Even when efficiency is used correctly as a means, when it is understood as the most cost-effective way to achieve our goals, much of our public discussion is fuzzy about its purpose. What does effectiveness mean? What, for example, is an effective education? To answer that question, we would first have to discuss the purposes of education, a discussion that is informed by values, and only then could we come to some understanding of the criteria of effectiveness. At times, however, even the mention of effectiveness is absent, and the conversation slides over to focus only on costs. And when the public discussion of efficiency focuses only on costs, the cult becomes even stronger.

Yet the word "efficiency" is not only misused in public conversation as an end rather than a means. Our public conversation is not merely bedeviled by a simple technical error. The cult of efficiency, like other cults, advances political purposes and agendas. In our post-industrial age, efficiency is often a code word for an attack on the sclerotic, unresponsive, and anachronistic state, the detritus of the industrial age that fits poorly with our times. The state is branded as wasteful, and market mechanisms are heralded as the efficient alternative. This argument, we shall see, is based on a fundamental misunderstanding of the importance of the "smart" state in the global, knowledge-based economy.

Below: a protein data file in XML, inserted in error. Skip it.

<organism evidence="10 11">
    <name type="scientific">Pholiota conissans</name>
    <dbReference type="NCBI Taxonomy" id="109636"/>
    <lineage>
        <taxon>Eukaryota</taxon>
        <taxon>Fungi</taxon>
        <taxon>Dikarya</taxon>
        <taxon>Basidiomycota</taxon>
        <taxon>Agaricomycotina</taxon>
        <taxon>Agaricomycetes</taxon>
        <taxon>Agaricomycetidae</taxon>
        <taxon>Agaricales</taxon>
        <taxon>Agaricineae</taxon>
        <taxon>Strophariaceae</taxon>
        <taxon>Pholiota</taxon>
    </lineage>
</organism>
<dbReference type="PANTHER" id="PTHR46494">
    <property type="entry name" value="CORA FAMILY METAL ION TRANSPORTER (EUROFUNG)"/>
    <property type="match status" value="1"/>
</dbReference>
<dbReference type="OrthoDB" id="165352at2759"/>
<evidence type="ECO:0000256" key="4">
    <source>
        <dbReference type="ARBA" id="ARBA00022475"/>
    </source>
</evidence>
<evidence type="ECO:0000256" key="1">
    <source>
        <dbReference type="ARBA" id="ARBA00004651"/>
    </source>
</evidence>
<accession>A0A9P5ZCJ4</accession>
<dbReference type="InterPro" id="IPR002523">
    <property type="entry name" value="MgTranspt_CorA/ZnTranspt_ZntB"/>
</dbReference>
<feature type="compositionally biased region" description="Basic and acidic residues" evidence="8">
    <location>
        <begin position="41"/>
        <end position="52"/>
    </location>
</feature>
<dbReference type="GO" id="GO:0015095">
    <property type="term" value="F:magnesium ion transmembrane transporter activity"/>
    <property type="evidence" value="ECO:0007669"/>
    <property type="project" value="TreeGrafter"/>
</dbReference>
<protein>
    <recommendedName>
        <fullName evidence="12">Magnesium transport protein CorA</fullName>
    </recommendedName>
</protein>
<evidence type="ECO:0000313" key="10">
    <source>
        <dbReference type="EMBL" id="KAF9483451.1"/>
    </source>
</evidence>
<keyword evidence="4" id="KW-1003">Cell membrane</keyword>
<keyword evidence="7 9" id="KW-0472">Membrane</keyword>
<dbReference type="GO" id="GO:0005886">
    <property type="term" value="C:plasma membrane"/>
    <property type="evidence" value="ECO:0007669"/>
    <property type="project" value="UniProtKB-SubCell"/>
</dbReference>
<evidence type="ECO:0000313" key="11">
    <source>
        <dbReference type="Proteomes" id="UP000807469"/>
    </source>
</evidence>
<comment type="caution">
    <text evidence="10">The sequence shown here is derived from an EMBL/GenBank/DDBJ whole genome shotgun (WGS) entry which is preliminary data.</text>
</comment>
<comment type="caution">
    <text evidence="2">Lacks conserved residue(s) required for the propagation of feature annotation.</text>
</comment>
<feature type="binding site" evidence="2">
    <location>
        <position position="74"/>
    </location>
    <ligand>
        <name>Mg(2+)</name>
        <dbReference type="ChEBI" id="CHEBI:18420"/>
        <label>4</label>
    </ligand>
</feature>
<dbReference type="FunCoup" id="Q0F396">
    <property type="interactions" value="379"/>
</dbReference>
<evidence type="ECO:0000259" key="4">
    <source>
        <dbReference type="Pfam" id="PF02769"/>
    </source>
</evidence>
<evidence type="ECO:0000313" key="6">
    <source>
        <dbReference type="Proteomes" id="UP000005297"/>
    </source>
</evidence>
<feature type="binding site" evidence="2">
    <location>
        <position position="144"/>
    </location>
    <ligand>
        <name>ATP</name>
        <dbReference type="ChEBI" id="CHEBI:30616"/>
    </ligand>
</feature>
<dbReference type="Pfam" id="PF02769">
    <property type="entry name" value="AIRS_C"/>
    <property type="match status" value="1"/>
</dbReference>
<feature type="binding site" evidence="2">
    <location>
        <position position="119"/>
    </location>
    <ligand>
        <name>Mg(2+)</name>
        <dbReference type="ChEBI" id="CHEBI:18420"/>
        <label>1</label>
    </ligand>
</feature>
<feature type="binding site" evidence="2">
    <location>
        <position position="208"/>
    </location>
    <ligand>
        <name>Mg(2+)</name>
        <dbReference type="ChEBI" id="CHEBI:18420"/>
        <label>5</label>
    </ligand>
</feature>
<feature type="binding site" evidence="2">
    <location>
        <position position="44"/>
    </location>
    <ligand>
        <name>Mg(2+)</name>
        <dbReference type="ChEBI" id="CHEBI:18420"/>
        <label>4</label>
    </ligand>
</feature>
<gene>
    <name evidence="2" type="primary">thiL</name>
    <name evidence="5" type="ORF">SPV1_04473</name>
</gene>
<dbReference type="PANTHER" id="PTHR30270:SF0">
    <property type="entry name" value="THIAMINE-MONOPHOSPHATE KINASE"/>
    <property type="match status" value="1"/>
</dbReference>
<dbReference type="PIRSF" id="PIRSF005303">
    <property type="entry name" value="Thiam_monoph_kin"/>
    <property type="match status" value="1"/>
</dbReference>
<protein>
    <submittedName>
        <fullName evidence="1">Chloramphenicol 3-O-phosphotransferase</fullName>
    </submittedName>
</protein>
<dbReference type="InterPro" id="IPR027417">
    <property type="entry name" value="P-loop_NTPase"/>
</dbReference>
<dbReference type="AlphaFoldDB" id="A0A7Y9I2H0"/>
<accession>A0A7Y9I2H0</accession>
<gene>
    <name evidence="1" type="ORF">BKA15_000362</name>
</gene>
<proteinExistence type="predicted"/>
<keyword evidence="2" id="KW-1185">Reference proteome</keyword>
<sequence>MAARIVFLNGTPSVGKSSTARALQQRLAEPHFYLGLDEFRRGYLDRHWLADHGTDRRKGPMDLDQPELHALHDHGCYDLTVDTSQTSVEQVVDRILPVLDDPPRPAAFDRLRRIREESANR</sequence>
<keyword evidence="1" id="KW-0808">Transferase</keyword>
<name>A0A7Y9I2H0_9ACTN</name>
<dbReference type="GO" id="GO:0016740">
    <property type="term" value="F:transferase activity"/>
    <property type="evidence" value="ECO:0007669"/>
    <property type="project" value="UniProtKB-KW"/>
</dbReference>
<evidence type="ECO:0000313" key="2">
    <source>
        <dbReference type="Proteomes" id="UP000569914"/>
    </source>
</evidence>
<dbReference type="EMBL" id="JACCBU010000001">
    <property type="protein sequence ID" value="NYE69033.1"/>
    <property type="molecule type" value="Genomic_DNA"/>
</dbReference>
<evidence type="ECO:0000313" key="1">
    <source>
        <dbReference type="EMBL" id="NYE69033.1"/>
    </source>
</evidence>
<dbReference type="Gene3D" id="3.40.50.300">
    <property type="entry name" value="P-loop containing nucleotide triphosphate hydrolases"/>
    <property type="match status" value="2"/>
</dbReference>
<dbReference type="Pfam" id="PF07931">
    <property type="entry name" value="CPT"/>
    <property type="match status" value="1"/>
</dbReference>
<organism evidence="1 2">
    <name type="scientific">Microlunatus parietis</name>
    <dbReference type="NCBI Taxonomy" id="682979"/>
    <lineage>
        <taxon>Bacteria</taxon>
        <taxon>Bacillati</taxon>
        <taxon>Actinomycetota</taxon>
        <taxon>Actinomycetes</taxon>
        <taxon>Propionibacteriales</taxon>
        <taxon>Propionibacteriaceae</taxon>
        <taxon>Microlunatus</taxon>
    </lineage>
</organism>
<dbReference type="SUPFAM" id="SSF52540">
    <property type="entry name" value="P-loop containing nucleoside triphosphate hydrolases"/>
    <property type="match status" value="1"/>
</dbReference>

Material used in this particular passage has been adapted from the following source:

J. G. Stein, The Cult of Efficiency. © 2002 by Anansi.

1. The author draws an important distinction between:

  • A. goals and the ways those goals are accomplished.